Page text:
But now you do, because Rhonda was indeed a sentient reed, fashioned as she was from organic material, and she was feeling positively negative about the cruel rejection she had suffered before the concert.

So picture poor Rhonda, the rejected reed, all alone in the wooly darkness of that suit coat pocket listening to her sister reed, the ever-resonant Rosalinda, perform perfectly for the principal clarinetist of the great, world-class orchestra in a major urban center somewhere in the Northern Hemisphere.

Or, was it the Southern Hemisphere?

Hmmm, not exactly sure here.

But let us continue our musical journey by noting what Rhonda, the rejected reed, said in her reedy little voice while the boss, who fired her, basked in the adulation of the packed house: “I was born of bad cane. It’s not my fault that I’m rough and fuzzy and slightly off-center. Work with me, and I’ll work with you. I promise. Pretty, pretty, pretty, pretty please.”

But our principal was pretty pooped after he and the resonant Rosalinda hit the proverbial ball out of the park, and when he dragged himself home to the cozy cottage he shared with his wife, a cellist for a rival orchestra, why he hung up his suit coat without remembering to remove poor little Rhonda and throw her in the fireplace.

Indeed, they didn’t have a fire in the fireplace at their cozy little cottage that night, because the wife had made plans to have dinner with friends, and one thing led to another, and, in no time flat, the principal clarinetist heard his wife say: “Let me take that suit to the cleaners. It’s looking mighty rumpled. You don’t want to lose your chair over a rumpled suit, do you?”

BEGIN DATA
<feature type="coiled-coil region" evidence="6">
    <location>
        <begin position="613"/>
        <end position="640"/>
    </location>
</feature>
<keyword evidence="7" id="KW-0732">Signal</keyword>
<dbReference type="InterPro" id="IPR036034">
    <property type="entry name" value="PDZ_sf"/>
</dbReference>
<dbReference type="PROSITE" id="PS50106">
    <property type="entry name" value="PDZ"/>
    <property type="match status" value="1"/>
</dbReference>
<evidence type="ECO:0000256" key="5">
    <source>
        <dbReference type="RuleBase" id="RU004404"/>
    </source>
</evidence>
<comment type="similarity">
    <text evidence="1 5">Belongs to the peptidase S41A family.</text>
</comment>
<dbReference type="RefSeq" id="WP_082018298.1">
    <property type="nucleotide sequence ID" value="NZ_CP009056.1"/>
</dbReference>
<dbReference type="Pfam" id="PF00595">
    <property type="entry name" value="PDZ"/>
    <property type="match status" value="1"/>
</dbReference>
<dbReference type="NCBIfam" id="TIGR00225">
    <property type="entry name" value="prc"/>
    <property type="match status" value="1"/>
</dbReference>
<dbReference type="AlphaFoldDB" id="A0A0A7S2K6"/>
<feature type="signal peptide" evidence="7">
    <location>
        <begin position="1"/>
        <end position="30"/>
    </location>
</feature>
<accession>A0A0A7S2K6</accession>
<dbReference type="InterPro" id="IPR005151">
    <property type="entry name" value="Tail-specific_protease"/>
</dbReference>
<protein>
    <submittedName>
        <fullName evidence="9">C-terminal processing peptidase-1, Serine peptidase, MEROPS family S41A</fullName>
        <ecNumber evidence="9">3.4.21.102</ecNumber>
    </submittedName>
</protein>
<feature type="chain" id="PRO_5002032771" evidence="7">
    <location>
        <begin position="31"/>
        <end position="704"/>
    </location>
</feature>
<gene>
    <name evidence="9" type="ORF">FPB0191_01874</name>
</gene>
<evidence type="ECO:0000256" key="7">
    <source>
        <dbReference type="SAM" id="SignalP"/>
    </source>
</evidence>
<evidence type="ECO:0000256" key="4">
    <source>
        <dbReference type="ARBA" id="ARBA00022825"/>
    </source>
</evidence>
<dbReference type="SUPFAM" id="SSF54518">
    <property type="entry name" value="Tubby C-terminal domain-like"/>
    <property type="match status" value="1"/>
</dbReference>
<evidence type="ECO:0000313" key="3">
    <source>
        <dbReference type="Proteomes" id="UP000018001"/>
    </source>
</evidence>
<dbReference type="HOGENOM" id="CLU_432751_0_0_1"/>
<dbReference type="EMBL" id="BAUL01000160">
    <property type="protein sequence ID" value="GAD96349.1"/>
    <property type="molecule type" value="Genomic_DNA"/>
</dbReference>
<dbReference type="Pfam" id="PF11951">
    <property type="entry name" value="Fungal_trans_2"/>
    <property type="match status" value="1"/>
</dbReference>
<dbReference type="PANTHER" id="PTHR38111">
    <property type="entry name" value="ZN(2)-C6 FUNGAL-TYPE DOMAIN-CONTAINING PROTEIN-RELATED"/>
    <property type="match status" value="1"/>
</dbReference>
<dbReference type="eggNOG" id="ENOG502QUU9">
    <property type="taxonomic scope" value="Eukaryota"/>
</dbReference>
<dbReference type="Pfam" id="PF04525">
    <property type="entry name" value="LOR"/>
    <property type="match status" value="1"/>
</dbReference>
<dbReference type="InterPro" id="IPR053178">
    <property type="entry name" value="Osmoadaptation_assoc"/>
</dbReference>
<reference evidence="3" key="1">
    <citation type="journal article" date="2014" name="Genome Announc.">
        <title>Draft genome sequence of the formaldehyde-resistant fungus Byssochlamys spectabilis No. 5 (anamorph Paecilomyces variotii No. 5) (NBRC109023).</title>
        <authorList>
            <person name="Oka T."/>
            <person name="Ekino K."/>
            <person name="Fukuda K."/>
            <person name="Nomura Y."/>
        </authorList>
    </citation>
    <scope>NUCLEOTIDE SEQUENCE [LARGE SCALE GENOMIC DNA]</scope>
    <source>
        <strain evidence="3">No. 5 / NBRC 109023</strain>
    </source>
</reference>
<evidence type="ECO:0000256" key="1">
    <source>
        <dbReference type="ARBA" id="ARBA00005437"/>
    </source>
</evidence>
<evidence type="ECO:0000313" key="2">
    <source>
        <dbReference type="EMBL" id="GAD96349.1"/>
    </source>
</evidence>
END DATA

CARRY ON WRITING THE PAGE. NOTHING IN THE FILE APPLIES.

“No, I certainly do not.”

So he bid his wife take the rumpled suit to the cleaners, and, as was her custom, Shirley the intake lady at the cleaners went through all the pockets before submitting the garments to the rigors of dry cleaning and pressing.

And that was how Shirley surely discovered Rhonda, the rejected reed, in the principal’s suit coat pocket.

Rhonda, the rejected reed, saw this as her one and only chance, so she piped right up and said: “If you spare me and give me to a deserving student of the clarinet, I will do great things for her. I promise.”

Fortunately for Rhonda, Shirley the intake lady believed in magic, and so she was able to hear Rhonda loudly and clearly, despite the reedy quality of her little voice, and so she slipped Rhonda into the pocket of her smock, and when her shift was done and she could go home, she gave Rhonda to her daughter Jennifer and said: “I got a magic reed for you today. Put it on your licorice stick and give it a try.”

Little Jennifer, all of 10 years old, put Rhonda on her Buffet Crampon RC Bb Clarinet and played a G scale.

The roof lifted off the house, and cats a hundred miles away no longer had fleas.

The sound was that golden.

Little Jennifer looked at even littler Rhonda and said: “You and I are going places together.”

And they did.

Ultimately to the first chair of the great, world-class orchestra in a major urban center, somewhere in the Northern Hemisphere.

Or was it in the Southern Hemisphere?

I don’t know, but I do know the moral of this story:






About charleymckelvy

Charles McKelvy lives and writes in southwest Michigan with his wife and fellow writer, Natalie McKelvy. They established the Dunery Press in 1988 in order to publish their own fiction. They continue to do so to this day. Charles McKelvy is an Eagle Scout.
This entry was posted in cello, Charles McKelvy, clarinet, Flash Fiction, music and tagged , , , , , , . Bookmark the permalink.